Interview: Will electrical propulsion be disruptive?
An academic view on electrical propulsion
Under the strict academic definition of disruption, aircraft electrification will probably not be disruptive. Any changes it brings about will be slow. But proponents of the technology should not worry – there is no doubt there will still be far reaching impacts, and moreover it means big companies have the luxury of time to adapt.
To pull apart claims of disruption surrounding electric propulsion, we spoke to Harvard Business School Associate Professor, Thales Teixeira.
Roland Berger: How do you define disruption?
Thales Teixeira: Disruption is a term that is possibly over-used, and one that different people understand very differently. Purely theoretically, and in terms of how I use the term, disruption is defined as when the incumbents in an industry lose significant market share in a short space of time to newcomers. Now "significant" market share loss could be anything from 10-40%, or more. A short space of time could be anything up to a decade, but it really depends on the industry.
Another important thing to get right is that technologies do not cause disruption, for the most part – changing customer behaviour does. This can happen due to a variety of reasons, and can be spurred on by a new technology, for sure – but until customers change their behaviour and decide to adopt it, there will be no disruption.
Roland Berger: Will electrification cause disruption in aerospace?
Thales Teixeira: Probably not. As history has shown, changes such as electrification are platform changes, impacting many different aspects of society. Due to the number of stakeholders involved, such as producers, users, distributors, regulators, these changes will occur slowly. These are not disruptive changes by nature – typically in these situations, big companies are able to adapt and maintain most of their market share.
Disruption in aerospace is hard and electrical propulsion may require system level changes. This is different from technological innovation that can be adopted easily without the system changing. As electric aircraft become available, a slow adoption can be expected, with a long period of co-existence: aircraft with both electrical and conventional tech being used together.
Roland Berger: Does the same go for Tesla in the automotive industry, a company often touted to be disruptive?
Thales Teixeira: Tesla’s product is not disruptive; its business model might be. All the major auto companies have been working on electric vehicles. Tesla’s market share is tiny, though its market cap may be big due to inflated investor expectations. It’s impactful, but it is not disruptive – large companies are not losing significant market share due to Tesla yet.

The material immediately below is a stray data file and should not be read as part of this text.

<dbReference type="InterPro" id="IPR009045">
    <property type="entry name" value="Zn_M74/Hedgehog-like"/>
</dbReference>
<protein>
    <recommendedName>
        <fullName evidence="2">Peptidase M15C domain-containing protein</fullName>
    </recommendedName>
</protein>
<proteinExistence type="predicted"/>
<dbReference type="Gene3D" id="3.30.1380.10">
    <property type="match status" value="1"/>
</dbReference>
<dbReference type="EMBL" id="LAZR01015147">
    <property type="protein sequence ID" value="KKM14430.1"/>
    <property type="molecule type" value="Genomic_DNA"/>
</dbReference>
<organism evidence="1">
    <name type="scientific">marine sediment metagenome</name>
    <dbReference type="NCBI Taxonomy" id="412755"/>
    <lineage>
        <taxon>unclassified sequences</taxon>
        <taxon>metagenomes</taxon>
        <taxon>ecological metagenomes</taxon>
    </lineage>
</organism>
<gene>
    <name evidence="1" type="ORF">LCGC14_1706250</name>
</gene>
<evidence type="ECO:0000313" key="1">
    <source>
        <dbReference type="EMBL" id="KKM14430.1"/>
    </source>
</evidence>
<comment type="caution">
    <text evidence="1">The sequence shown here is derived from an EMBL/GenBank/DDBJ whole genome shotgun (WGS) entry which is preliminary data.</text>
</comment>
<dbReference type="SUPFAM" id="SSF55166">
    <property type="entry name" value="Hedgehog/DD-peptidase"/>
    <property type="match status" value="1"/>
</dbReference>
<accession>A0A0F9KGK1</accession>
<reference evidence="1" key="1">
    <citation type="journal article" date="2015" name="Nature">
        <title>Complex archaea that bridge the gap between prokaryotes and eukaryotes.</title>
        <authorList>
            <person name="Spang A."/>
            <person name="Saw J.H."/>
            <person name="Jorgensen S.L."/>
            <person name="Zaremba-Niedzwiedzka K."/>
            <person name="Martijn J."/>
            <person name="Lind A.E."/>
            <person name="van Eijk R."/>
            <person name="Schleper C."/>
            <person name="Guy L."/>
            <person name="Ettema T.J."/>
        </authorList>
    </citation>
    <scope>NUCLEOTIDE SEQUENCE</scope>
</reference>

Admittedly, within its niche market (high end, luxury, and electric), Tesla is very impactful. This is very much due to its innovative sales model (online and in shopping malls) and its service model (remote and wireless). But there remains the question whether they will threaten the market shares of the bigger market players.
Roland Berger: Which companies do come to mind when you think of disruption in the auto industry?
Thales Teixeira: Uber has been incredibly disruptive, and the reason is because consumer behaviour has changed dramatically. They started asking the fundamental question of what consumers really value when it comes to transport, rather than just trying to upgrade the existing privately-owned passanger car eco-system.
So, it wasn't just their technology that disrupted the market – it was the consumers behaviour and spending changing quickly. In fact, around the time of its launch in 2008, Uber had no innovative technology that was not available to other businesses “off the shelf.” Start-ups happen to be good at adapting faster to consumer needs and thus often become disruptors.
Roland Berger: How could electrification end up being disruptive?
Thales Teixeira: If somehow carbon dioxide emissions become a top priority for consumers, then this could cause a disruption. We are starting to see changes, but in truth low emissions are not anywhere near a top priority for most consumers.
Conversely, something that consumers really care about is cost reduction – monetary cost, time cost, effort cost. A business that can reduce one or more of these costs suddenly becomes very attractive, put simply. Amazon, for instance, has been ruthlessly reducing these three consumer costs in all industries it has entered. That is what it means to be customer-centric, its not about being nice to your customers. If electrical propulsion can do that, by making the commute cheaper, quicker or easier for passengers, it could be prove to be extremely disruptive.
Roland Berger: Could Urban Air Mobility/the 'flying car' phenomenon become disruptive?
Thales Teixeira: Currently, automobiles are relatively cheap per mile driven and fairly convenient, but the time cost has been increasing due to traffic in large cities. Between cities, commercial airplanes are fast, but the total time cost to go to airports and board flights makes it only a viable option for larger distances. There is an opportunity gap for either within-city or city-to-city air travel for distances up to 100 miles or so that bypasses airports. There are currently a myriad of R&D efforts going into small urban passenger air transportation that can fill this void. We do not yet know which product-technology combination will win out and get mass adoption. Based on looking at other industries, what we do know is the winning solution will have the best monetary-time-effort cost combination for customers, being “cheaper,” on the aggregate, than cars or planes for a certain use case.
Read Unlocking the Customer Value Chain: How Decoupling Drives Consumer Disruption here.
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